But why has the portrait been dated to c. 1514 if the betrothal dates to late 1508? Matthews points out that Sittow was in Habsburg service again between 1513 and 1516.17 Arrangements for a meeting between Charles and Mary were being discussed in late 1513.This never materialised, Henry VIII became angry about the stalling of events prompting measures by the Imperialists to pacify the English King.18 This included sending Seigneur de la Roche to London, who in June 1514 wrote back to Margaret of Austria claiming he had met Mary, who regarded herself as still promised to Charles and, importantly, that a portrait of Mary had been completed.19 If we accept that Sittow was the artist, and there is no reason to reject this artist’s identity, then this means Sittow was in England at this time to paint Mary. Though Matthews previously notes that there is no evidence for Sittow being in England during Henry VII’s reign (so could not have painted Katherine in England by that point), he does think a later date of 1514 is possible. Sittow was certainly travelling around by this stage, for it is assumed he went to Denmark to paint Christian II who was betrothed to one of Charles’s sisters. “Therefore, as Sittow was travelling abroad in order to make the betrothal portraits for the Habsburgs, it seems possible that he was he painter being referred to” in this diplomat’s letter.20

So is this Mary? Matthews considers other portraits of her, but points out that many of the images said to be of her tend to contradict one another (in that they appear not to represent the same woman!). Furthermore the well known double-portrait of Mary and her second husband Charles Brandon, duke of Suffolk, is not a contemporary likeness; worse still, it “seems to be several steps removed from a life sitting, a situation made worse by later overpainting” so we shouldn’t base our opinions of her appearance on this alone.21 What can we rely on? Matthews claims the only image that can certainly be dated to her lifetime is a portrait by Joannus Corvus in Sudeley Castle, though we do not know whether Mary sat for Corvus, if it was based on other images of her, or whether it has been overpainted (and how many times at that) [Figure 3].

Figure 3

To enforce his argument that it is Mary, Matthews claims the idea it is Katherine makes less sense when we consider the sitter’s clothing. “It was the custom that upon betrothal princesses would adopt the national dress of their partners – Henry VIII is documented as wanting Mary’s wedding dress to be in Burgundian fashion, sending swatches of fabric to Margaret of Austria for her approval so if the sitter were Catherine of Aragon it would be logical that she would be portrayed in either English or Spanish dress”.22 Matthews believes the sitter’s dress is very similar to the fashion worn by Charles’s sisters in certain respective portraits of them. He also claims that a portrait of Charles’s sister Margaret (only copies of which exists), “displays the same pilgrim’s shells that can be seen in the Vienna portrait. Indeed, even more telling against the identification of the sitter as Catherine of Aragon is that her symbol was not the scallop shell but the pomegranate”.23 (If you look closely, the shells adorn the edge of the sitter’s bodice).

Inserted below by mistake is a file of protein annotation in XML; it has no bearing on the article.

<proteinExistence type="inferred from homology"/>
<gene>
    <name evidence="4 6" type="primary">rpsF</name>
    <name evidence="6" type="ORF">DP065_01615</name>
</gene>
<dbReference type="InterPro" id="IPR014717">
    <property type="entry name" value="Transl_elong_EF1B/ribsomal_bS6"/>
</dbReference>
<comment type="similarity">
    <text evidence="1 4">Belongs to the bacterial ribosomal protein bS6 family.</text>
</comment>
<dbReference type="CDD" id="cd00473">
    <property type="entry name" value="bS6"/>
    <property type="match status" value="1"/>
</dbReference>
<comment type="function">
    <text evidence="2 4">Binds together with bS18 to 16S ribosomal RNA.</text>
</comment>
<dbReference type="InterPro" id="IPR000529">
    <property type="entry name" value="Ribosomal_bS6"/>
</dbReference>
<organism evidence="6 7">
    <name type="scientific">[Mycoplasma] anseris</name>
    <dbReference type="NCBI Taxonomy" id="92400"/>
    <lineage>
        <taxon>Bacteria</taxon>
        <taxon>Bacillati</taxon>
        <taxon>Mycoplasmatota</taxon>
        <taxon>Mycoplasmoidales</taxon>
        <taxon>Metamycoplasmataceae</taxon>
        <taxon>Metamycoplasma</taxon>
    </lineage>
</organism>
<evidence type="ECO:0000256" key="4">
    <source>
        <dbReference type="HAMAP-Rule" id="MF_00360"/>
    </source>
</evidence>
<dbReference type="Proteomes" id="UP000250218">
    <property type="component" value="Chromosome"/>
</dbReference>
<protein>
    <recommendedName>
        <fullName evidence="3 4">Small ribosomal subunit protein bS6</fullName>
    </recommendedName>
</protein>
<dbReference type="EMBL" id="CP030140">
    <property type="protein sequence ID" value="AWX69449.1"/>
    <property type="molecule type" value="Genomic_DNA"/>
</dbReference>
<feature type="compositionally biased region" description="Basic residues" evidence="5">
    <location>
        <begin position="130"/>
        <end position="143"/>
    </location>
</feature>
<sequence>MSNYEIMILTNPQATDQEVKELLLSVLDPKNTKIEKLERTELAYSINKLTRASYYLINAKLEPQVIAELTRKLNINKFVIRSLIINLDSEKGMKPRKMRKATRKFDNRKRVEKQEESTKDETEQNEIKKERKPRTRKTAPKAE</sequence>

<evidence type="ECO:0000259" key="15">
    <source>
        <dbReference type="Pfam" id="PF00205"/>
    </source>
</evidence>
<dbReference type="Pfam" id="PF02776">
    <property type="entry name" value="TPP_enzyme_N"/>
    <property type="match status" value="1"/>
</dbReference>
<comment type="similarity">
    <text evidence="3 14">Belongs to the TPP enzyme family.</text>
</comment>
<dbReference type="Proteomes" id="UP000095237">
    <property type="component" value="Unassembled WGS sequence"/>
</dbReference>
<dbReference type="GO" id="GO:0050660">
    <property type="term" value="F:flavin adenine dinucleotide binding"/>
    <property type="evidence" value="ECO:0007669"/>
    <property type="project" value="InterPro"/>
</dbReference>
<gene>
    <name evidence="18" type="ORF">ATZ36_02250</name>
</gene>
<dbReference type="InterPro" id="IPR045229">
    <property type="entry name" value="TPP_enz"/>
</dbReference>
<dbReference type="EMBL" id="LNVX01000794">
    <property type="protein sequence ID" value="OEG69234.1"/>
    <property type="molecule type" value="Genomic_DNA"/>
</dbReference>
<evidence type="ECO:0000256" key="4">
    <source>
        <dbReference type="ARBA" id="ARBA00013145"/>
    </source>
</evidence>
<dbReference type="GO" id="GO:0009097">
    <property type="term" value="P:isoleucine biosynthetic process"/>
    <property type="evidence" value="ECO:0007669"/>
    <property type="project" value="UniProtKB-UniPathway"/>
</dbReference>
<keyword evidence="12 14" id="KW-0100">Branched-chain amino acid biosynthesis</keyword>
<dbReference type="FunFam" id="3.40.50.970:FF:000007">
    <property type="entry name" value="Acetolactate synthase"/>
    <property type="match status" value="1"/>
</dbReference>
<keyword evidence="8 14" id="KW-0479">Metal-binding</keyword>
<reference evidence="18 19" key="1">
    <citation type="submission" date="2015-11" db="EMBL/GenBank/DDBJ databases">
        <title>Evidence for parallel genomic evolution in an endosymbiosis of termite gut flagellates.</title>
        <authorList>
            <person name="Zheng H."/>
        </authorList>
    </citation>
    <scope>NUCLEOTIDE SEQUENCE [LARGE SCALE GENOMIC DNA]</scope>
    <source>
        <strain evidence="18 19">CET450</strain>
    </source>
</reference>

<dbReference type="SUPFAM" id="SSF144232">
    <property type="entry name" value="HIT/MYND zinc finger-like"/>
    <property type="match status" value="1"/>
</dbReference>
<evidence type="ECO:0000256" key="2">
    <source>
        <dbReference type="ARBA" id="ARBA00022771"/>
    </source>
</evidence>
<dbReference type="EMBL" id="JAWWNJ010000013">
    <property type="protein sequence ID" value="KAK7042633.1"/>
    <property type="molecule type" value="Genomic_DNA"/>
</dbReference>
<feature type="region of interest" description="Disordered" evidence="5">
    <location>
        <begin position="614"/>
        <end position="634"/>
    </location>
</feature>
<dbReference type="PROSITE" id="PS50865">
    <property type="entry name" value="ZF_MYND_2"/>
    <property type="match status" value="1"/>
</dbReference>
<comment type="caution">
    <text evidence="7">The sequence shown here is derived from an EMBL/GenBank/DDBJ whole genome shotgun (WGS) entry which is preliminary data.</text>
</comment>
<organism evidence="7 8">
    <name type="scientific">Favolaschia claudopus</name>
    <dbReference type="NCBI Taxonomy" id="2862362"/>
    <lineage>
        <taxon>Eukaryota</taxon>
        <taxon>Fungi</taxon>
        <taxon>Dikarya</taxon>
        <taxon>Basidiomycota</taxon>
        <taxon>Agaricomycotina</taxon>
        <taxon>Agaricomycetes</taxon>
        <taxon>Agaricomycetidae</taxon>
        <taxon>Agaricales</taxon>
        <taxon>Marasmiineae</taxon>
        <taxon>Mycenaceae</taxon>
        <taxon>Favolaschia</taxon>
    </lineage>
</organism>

One criticism of Matthew’s argument is the lack of reference to a portrait of Mary by Sittow in Margaret of Austria’s inventory of 1516. Matthews addresses this absence by saying the portrait probably was with Margaret’s father, and Charles’s grandfather, Maximilian I. Maximilian became interested in marrying Mary in 1515 following the death of Mary’s husband Louis XII of France (and evidently before knowledge of her hasty marriage to the duke of Suffolk became public knowledge). It is possible the portrait was completed back in 1514, never sent because the Mary and Charles match broke off shortly after the painting was finished, but was then sent to Maximilian when once again there was talk of a marriage alliance between the Tudors and the Habsburgs. We know Maximilian possessed a portrait of Mary, and reputedly gazed at it for at least half-an-hour, though all talk of marriage came to nothing when Mary’s union with the duke of Suffolk was revealed. This, Matthew says, explains why the portrait ended up in the Habsburg collection.

So to summarise this already too long article(!), Matthews believes it is of Mary, the reputedly beautiful Tudor princess, for several key reasons:

  • The lack of contemporary evidence supporting the initial assumption it was Katherine.
  • That the ‘K’s on the sitter’s collar stand for Mary’s betrothed Charles, and that Mary was in receipt of similar items of jewellery. It was also “a custom for the brides of Burgundian princes to wear proprietary jewellery”.
  • The sitter wears similar dress to Charles’s aunt and sisters. Katherine would have had no reason to wear such attire. The inclusion of shells on the sitter’s dress can also not be connected to Katherine.
  • A Habsburg artist certainly painted Mary in 1514. Sittow was in Habsburg employment by that time and travelling for various commissions.

These conclusions evidently convinced the Kunsthistorisches Museum. But will his arguments find favour amongst Tudor scholars and other enthusiasts? Perhaps one way forward is dendrochronological dating that can answer the question of whether it does date to c. 1514. But I suspect that even if such tests were done, and proved to support Matthew’s argument, the idea it is not a young Katherine of Aragon will still be one some find hard accepting.

Notes and Sources

  1. “Mary Rose Tudor (?)”, by Michel Sittow, c. 1514. Kunsthistorisches Museum, Vienna. Inv. Nr. 5612.
  2. Susan Doran (ed.), Henry VIII: Man and Monarch (London: The British Library, 2009), p. 59, entry 44. I think this was the last time the portrait was exhibited in the UK.
  3. For more information on Matthews’s work see this (apparently personal) site: http://allisonandpaul.com/Paul.html
  4. Max J. Friedländer, “Gemäldegalerie. Ein neu erworbenes Madonnenbild im Kaiser-Friedrich-Museum”, Amtliche Berichte aus den Königlichen Kunstammlungen, 36, 9 (1915), pp. 1-4.
  5. “Virgin and Child”, by Michel Sittow, c. 1515-8. Gemäldegalerie Staatliche Museen, Berlin.
  6. Ibid, p. 20.
  7. Ibid, p. 21.
  8. Gustav Glück, “The ‘Henry VII’ in the National Portrait Gallery”, The Burlington Magazine, LXIII (1933), pp. 100-8
  9. Matthews, “Henry VIII’s Favourite Sister?”, p. 143.
  10. Ibid.
  11. Ibid.
  12. “Portrait of an Infanta. Catherine of Aragon(?)”, by Juan de Flandes, c. 1496. Museo Thyssen-Bornemisza, Madrid.
  13. Ibid.
  14. Ibid.
  15. Ibid.
  16. “Queen Mary I”, attributed to Lucas Horenbout, c. 1521-5. National Portrait Gallery, London.
  17. Ibid., p145
  18. Ibid.
  19. Ibid, pp. 145-6.
  20. Ibid, p. 146.
  21. Ibid.
  22. Ibid, pp. 146-7.
  23. Ibid, p. 147.